Maybe this is more of a "how do you report progress" topic.

I have a progress bar on a form. The same form launches 2 separate threads. I would like each thread to report to the same progress bar.

Instead of cluttering my code up with a bunch of stuff like progressBarOverall.value += 10; .

I've used progress bars before for tasks with loops, and they work extremely well, but what about tasks with no loop? or tasks with multiple loops? Or even better...tasks with multiple loops but determining the number of times a loop must occur is a long process itself?

I know how to actually update the values of the progressbar from the threads, I'm just wondering if I have to keep calling stuff like progressBarOverall.value += 10; over and over again to update it?

Oh yeah...forgot to say I'm not threading with background workers...I'm using thread.start() and the like.

Edited 6 Years Ago by zachattack05: After thought

hey there,

well you should use a lock, and don't forget to use invoke to update the progressbar. You can call this function when there is an actual progress:

private void reportprogress()
        {
            if (InvokeRequired)
            {
                Invoke(new Action(reportprogress));
            }
            else
            {
                lock (this)
                {
                    if(progressBar1.Value+10<=100) progressBar1.Value += 10;
                }
            }
        }

I hope this helps!

Its not a great idea to just spinning off threads like that, if you have some lengthy processes that needs to be done on a separate thread it might be best to do them in the same worker thread one after another, especially if the main program isn't going to be continuing on till both are done. Unless the user has a quad core processor, there will be no speed benefit from using 2 worker threads.

A background worker control is a good way to do simple synchronous operations like this. Reporting progress is simple, and you can pass to, and back from the worker thread an object very easily. that object could be an object array that has an infinite amount of information. Plus there is a lot of examples out there to work from.

Thanks for the replies!

I do use locks, and invoke...that was a quick lesson that i learned when i first started threads.

I do understand that performance may not increase with using the threads unless someone has a CPU that is capable of processing them in a quicker fashion. I decided to use separate threads for these two functions because the two functions are completely unrelated and could be called later on in different code one at a time. If I combine the methods and use one thread, I lose the ability to run one and not the other without adding an if or switch to the code, which is unnecessary.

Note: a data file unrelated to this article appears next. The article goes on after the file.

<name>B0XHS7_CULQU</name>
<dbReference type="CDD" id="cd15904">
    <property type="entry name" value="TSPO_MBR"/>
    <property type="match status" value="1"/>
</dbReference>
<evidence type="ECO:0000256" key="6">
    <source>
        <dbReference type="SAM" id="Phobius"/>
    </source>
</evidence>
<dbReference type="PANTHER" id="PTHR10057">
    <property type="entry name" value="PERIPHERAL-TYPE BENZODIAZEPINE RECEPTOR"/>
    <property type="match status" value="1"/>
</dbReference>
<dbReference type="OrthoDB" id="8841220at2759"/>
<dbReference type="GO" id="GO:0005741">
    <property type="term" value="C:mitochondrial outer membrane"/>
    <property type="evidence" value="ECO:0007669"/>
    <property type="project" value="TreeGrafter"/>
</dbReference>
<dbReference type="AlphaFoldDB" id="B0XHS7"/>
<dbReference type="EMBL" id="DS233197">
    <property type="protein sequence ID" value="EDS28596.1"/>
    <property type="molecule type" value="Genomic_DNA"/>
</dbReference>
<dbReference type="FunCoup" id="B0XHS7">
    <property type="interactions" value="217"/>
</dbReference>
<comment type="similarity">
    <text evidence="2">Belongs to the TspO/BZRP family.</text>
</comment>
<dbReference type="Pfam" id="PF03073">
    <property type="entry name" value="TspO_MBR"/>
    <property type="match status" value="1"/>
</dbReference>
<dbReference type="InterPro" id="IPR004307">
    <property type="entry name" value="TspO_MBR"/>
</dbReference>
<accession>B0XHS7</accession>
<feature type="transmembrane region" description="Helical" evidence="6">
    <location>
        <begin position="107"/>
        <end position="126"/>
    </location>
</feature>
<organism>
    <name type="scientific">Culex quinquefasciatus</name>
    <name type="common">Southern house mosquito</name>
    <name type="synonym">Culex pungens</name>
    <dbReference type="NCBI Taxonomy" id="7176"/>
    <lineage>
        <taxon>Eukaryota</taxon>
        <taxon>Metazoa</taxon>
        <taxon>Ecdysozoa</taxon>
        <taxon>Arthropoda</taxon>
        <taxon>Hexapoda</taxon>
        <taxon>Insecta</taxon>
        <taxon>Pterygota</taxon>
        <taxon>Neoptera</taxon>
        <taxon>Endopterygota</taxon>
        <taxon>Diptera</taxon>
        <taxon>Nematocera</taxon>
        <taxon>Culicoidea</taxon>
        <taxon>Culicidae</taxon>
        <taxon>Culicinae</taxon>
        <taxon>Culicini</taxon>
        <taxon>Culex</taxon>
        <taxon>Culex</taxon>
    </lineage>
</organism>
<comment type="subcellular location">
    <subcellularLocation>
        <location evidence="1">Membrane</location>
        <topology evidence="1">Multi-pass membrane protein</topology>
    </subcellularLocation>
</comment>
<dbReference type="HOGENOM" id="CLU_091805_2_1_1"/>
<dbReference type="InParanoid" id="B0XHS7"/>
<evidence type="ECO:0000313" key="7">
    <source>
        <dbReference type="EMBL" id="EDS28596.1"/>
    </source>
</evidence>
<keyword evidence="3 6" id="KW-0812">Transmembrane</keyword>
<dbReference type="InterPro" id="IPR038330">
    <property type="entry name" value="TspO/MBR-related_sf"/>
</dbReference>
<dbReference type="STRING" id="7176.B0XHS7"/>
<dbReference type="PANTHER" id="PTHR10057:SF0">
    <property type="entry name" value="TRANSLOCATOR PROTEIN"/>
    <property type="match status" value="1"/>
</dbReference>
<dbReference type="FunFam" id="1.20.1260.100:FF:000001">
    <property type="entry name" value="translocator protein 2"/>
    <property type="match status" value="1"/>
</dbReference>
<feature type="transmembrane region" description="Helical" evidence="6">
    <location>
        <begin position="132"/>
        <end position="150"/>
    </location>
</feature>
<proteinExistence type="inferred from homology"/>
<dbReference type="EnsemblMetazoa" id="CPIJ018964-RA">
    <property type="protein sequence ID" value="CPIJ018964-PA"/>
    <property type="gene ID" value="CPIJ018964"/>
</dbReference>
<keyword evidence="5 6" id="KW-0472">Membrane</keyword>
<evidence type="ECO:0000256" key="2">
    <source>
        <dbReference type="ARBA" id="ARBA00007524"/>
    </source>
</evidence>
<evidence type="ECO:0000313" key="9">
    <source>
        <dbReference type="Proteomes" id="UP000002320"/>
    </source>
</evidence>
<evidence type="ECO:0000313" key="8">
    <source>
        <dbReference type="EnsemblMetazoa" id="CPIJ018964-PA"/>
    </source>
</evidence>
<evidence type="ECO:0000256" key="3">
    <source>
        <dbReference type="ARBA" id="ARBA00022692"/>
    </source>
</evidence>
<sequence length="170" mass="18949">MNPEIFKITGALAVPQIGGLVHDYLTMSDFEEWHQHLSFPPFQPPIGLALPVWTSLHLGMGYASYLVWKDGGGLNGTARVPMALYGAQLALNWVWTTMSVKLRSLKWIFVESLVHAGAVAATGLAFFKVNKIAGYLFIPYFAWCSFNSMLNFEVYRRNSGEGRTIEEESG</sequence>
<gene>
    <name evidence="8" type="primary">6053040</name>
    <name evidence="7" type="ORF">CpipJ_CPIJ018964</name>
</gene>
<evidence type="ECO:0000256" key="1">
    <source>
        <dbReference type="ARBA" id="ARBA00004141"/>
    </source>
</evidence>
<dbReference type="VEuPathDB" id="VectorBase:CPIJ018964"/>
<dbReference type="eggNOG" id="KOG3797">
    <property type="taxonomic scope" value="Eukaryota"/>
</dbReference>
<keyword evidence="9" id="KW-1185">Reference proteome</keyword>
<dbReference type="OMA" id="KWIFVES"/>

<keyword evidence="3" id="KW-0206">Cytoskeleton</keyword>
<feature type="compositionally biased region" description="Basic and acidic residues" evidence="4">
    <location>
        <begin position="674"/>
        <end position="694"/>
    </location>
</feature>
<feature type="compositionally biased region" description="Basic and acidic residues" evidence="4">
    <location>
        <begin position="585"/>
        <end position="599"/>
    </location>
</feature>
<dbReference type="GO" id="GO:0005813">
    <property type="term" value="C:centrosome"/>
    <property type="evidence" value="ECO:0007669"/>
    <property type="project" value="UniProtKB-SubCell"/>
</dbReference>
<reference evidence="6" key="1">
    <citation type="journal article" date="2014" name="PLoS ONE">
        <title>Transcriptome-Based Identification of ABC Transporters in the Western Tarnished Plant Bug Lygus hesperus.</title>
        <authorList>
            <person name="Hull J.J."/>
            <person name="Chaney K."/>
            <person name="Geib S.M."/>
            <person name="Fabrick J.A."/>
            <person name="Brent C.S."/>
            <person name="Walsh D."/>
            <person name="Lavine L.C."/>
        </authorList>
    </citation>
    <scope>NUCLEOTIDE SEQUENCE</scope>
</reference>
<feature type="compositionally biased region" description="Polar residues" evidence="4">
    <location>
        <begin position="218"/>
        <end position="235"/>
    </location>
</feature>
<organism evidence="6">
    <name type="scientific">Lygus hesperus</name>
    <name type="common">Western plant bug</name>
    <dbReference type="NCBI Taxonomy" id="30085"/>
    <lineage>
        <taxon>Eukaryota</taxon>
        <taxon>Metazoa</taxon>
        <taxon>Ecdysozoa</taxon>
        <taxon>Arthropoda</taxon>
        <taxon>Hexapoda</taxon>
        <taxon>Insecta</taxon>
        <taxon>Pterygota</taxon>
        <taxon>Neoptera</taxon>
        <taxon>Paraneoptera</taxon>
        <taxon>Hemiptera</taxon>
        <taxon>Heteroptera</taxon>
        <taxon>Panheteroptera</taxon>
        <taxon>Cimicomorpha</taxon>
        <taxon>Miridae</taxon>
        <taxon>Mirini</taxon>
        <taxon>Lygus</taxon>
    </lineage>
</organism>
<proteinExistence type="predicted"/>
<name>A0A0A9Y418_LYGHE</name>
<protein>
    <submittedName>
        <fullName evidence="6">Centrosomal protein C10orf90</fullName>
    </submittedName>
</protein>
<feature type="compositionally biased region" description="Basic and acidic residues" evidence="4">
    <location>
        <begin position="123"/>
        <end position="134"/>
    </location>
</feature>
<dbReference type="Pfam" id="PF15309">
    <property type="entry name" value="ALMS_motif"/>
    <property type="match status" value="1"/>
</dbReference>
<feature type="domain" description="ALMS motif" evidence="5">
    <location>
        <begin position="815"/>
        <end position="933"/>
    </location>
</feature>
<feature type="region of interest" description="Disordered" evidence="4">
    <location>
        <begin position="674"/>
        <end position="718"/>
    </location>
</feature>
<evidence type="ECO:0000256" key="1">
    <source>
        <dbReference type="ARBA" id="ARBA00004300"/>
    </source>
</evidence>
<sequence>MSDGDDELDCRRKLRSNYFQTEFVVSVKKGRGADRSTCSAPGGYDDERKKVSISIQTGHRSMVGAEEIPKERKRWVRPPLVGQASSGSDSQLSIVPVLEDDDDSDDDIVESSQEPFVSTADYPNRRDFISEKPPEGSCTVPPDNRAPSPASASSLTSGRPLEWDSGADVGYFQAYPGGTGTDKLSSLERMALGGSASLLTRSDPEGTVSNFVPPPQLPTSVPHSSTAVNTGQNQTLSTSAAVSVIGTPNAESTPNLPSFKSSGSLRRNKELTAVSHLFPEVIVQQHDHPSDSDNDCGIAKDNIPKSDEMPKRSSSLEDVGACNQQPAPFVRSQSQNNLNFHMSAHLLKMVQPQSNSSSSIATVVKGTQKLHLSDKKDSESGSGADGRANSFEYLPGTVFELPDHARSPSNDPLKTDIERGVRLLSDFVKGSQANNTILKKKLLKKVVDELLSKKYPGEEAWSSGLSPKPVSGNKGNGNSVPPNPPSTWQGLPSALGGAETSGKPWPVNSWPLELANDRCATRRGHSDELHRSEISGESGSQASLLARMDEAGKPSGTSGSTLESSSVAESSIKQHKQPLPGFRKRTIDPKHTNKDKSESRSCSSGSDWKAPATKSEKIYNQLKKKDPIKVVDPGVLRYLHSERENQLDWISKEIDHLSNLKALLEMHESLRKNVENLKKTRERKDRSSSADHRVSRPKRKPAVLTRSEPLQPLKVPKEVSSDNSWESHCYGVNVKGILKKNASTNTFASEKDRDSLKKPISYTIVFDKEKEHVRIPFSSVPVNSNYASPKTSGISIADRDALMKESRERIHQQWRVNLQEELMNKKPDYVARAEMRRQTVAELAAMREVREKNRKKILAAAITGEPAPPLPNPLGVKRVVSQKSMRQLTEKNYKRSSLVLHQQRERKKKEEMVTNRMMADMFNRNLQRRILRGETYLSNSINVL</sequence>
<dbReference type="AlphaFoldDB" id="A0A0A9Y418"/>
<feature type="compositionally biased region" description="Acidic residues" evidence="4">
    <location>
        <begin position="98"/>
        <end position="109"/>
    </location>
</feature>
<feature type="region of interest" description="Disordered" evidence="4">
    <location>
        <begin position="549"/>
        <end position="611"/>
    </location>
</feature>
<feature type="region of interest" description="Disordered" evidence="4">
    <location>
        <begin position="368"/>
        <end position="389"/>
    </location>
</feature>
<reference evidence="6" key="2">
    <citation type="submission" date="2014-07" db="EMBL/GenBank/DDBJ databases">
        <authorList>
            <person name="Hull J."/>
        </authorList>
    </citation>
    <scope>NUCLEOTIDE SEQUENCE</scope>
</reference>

The threads are used because without it, the UI was hanging and wasn't processing any UX updates. Even with passing Application.DoEvents(), it did nothing. After starting the threads, they complete flawlessly now, and the UI never hangs. I'm extremely happy.

The methods themselves are rather uncomplicated, but they query the network for SQL servers and check system services for running servers to help configure the application. When the methods to query the network and the services are called the thread it is called on stops until the other method completes, which involves waiting for responses from network devices and services.

I agree that creating threads just for the fun of it is kind of useless and, if they are anything like the problems I had learning where the thread was dieing and which one it was, it would be stupid to want to debug something like that...my head hurts again just thinking about it.

You can easily use separate methods and call them from the one thread and retain that reusability. But that's up to you friend. As long as it works.

you might want to do something like this.
separate the methods into two separate classes. In each class have a delegate and event to notifyofprogress. Then when you create the class, tie the event to a local method that reports progress. Here is some pseudo-code

public class DoMethod1
{
  public delegate void delNotifyOfProgress(int cnt);
  public event delNotifyOfProgress NotifyOfProgress;

// other private fiels and accessors you might need

public void DoThreadedMethod()
{
  int cnt = 0;  //integer to track progress
  // do the work
  if (NotifyOfProgress.GetInvocationList().Length > 0)
    NotifyOfProgress(cnt);
}
}

your main thread would implement it like this

private void someMethod()
{
  DoMethod1 dm1 = new DoMethod1();
  dm1.NotifyOfProgress += new DoMethod1.delNotifyOfProgress(progressReport);
  Thread thrd  = new Thread(dm1.DoThreadedMethod);
  thread.Start();
}

private void progressReport(int cnt)
{
  lock(object)  // create object to lock, don't do this: lock(this)
  {
  //implement progress bar here
  }
}

This will get you going in the right direction. Disclaimer...wrote from memory so there might be some syntactical errors. Also, there are ways you can optimize.
Couple of points, don't forget the lock statement where you run the progress update. Also recommend creating an object just for the purpose of controlling thread.

Also in the class, don't forget the GetInvocationList on the event. That way, if you ever want to use the thread without tieing the event back to a method, you can do so.
Good luck

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